4 minutes with…Joy Montgomery, CEO, Structural Integrity

November 15, 2014 |

montgomeryTell us about your organization and it’s role in the advanced bioeconomy.

I help American Companies keep Customers by identifying and prioritizing actions that will get the best results. I’m the Western Region Mentor Chair for the Cleantech Open, the world’s largest accelerator for clean technology startups. In 2015, I’ll be the Western Division/National Alumni Chair.

Tell us about your role and what you are focused on in the next 12 months.

As a consultant, my goal is to increase the number of companies who can benefit from my help. I’m interested in Board of Director positions for small to mid-sized companies in Northern California. In my volunteer role with the Cleantech Open, my goal is to help build an active and collaborative community of Cleantech Open Alumni who may have the answers other Alumni need to make the world a better place.

What do you feel are the most important milestones the industry must achieve in the next 5 years?

Offer affordable solutions that can be put into use by property and business owners at all levels.
Identify realistic opportunities to increase the use of clean technology solutions.
Increase government support for clean technology solutions.

If you could snap your fingers and change one thing about the Advanced Bioeconomy, what would you change?

I would encourage collaboration between all stakeholders.

Of all the reasons that influenced you to join the Advanced Bioeconomy industry, what single reason stands out for you as still being compelling and important to you?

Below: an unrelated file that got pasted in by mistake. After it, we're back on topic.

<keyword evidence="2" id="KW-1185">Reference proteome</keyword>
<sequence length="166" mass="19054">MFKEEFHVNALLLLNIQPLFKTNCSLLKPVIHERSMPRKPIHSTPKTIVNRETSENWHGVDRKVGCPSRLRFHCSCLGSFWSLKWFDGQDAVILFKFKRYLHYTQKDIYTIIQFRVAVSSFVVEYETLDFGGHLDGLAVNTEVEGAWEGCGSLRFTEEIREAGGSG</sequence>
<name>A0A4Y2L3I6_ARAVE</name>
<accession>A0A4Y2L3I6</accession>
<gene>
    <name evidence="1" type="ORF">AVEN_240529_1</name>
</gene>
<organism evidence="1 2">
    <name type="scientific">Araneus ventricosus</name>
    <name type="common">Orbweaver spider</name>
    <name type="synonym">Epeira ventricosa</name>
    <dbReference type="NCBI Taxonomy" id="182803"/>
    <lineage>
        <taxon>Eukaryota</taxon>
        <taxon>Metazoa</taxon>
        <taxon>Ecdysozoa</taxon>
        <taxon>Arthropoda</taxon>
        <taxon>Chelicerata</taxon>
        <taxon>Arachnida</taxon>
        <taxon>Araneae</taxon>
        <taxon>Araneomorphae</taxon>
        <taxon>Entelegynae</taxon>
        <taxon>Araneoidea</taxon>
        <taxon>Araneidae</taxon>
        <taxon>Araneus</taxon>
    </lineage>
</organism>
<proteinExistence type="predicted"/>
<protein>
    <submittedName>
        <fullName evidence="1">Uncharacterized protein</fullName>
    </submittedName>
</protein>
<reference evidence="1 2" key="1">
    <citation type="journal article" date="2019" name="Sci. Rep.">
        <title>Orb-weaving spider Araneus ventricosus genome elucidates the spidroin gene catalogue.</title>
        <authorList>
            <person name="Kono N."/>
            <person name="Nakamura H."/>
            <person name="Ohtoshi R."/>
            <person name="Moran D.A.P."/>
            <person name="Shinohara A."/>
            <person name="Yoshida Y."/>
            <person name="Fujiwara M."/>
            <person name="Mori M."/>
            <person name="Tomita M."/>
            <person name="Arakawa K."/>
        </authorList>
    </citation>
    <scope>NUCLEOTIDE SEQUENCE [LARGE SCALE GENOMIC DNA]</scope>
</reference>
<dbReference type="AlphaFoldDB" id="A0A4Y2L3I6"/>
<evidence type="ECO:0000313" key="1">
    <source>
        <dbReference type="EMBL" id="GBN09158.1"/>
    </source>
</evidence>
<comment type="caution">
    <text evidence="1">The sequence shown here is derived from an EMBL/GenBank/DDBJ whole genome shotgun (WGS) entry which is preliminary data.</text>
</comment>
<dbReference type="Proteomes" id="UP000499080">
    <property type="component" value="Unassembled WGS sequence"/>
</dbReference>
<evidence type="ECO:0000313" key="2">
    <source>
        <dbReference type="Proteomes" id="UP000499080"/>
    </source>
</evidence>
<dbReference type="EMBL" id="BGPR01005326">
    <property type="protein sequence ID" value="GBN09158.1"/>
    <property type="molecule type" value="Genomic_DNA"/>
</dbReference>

That we are exhausting our poor world and approaching the status of pests in our environment.

Where are you from? 

San Francisco, California

What was your undergraduate major in college, and where did you attend? Why did you choose that school and that pathway? 

I have a B.A. in History. The Engineering counselor I was assigned to would not allow women to take “men’s jobs.” The History department welcomed me and having a degree was important to employers. It opened doors.

Who do you consider your mentors. What have you learned from them?

Glenn Dean was the first Manager who challenged me on a constant basis, giving me assignments no one in our department knew how to do and allowing me to develop the skills I might have used as an Engineer in a Business Analyst role.

What’s the biggest lesson you ever learned during a period of adversity?

When one door closes, another one (or more) opens.

What hobbies do you pursue, away from your work in the industry? 

I do career coaching for returning Combat Veterans.

What 3 books would you take to read, if stranded on a desert island?

The Foxfire books. I know that’s a set of many more than 3.

What books or articles are on your reading list right now, or you just completed and really enjoyed?

Mighty Mid-Sized Companies – Robert Sher
The Power of Intention – Dr. Wayne W. Dyer
The Innovator’s Solution – Clayton M. Christensen
Quiet – Susan Cain

What’s your favorite city or place to visit, for a holiday?


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Category: Million Minds

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